Around the 2000s there was something of a craze for ‘living nativity’ scenes. They were organised by schools and colleges, places of attraction and at some churches. There was even a saying going around some communities that enjoyed a little harmless humour, that: “We’re all sorted on who plays which part… but we’re stuck when it comes to the wise men!”
It seems a strange project to make a living nativity, perhaps especially for the more traditional among us. We are used to seeing a still scene, frozen in time, decked with beautiful figurines, warm hay in the stalls and gentle light coming from the rafters. But a living nativity scene is, if we let it be, food for thought. Maybe it can even be a help in our spiritual lives.
You see, that nativity scene IS living. It is not frozen in time. The images we see on postcards and at our churches (here at Mount Saint Joseph Abbey , too, if you would like to come and see), are reminders of a real happening, a truth that played out over 2000 years ago. It is a truth that sent shockwaves down the centuries, even to today. In this sense, the nativity scene still lives; it is happening now.
How can that be, that the nativity scene is happening now?
Christ came into this world for our salvation. And that process is still playing out across the world, in our hearts. His shelter was a stable, his cradle a stall. Our poor and lowly footprint was shared by God. And so, he lives inside our poverty, deep inside our human condition, each and every day, from then until now, and beyond.
How many of us do not recognise God in those people, those communities, that are wrapped in poverty? How many of us ignore Jesus because we turn away from the very place where he chooses to reside? When we turn to that crib of poverty, that darkness in the longing hearts of our neighbour, and see Christ, then he is being born into those hearts, and into our own, and the Kingdom of God is being built.
When we recognise our own identity, too, as mangers for the presence of God, then we are on a surer road to Him. Small and humble as we are, through baptism we become the receptors of God’s will, of his Word and his love, and in this place of poverty is grown the greatest and most incredible wealth. Do we act like we are the poor, broken vessels of our loving God, or do we lord it over others, acting as the gatekeepers of some special secret: less a lowly manger and more a gilded throne?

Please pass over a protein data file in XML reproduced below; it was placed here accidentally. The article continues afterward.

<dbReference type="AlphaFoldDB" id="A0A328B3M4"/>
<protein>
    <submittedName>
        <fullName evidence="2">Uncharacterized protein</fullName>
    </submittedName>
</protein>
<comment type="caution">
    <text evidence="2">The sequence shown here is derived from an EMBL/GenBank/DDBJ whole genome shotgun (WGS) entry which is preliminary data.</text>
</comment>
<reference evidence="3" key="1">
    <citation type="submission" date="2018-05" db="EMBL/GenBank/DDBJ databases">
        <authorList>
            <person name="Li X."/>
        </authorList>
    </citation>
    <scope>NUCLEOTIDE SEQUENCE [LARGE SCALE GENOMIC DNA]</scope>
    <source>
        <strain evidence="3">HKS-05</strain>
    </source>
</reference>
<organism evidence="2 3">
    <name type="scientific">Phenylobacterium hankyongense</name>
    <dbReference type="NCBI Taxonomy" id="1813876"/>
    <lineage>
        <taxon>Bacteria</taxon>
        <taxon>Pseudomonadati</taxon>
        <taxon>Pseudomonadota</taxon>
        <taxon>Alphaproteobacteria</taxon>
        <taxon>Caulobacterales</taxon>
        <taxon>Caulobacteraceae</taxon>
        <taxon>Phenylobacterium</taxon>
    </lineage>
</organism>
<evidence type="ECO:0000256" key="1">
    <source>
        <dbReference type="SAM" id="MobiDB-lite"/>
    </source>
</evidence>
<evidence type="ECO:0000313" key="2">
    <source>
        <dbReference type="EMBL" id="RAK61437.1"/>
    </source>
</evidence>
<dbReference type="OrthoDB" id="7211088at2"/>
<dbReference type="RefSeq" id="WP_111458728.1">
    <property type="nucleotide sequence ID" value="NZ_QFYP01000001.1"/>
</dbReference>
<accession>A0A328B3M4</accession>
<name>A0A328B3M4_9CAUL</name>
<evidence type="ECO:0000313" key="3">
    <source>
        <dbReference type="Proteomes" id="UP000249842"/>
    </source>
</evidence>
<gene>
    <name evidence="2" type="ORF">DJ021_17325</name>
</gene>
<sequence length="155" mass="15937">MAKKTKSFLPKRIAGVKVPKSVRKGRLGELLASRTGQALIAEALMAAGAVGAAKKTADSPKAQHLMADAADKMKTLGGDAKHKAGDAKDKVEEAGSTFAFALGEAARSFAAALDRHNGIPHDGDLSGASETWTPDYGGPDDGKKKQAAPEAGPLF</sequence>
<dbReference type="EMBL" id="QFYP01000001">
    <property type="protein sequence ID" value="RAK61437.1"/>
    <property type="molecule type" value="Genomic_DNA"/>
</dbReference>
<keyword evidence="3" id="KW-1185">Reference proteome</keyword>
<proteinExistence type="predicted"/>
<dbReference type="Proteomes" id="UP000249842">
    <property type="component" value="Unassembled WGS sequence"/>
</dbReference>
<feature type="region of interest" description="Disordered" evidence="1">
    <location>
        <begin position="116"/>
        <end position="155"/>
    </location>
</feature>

We know how Christ came into the world, and through this revelation we can develop our own road to him. We may use the nativity scene, not as a relic of the past, but as a thermostat for our own spiritual climate, as we point towards the future.
The living nativity, then, is far from a gimmick. Sure, the way we act it out may not be a Shakespeare production: but at the heart of the idea is that we are living that scene, by proxy, two thousand years after it happened.
At some point today, it may be useful to imagine ourselves as part of that nativity scene. Let us place ourselves inside the Gospel, living what happened as though we were there. As we read the Gospel account of the birth of Jesus, what is it that catches our eye? What single word or phrase? And, as we cast our eye over that scene, let us bear in mind that the nativity is a kind of allegory for our lives, too. In what ways can we associate with that?
Dom Malachy and the community of Mount Saint Joseph Abbey would like to wish you a very happy Christmas 2022, and the peace of God in your hearts.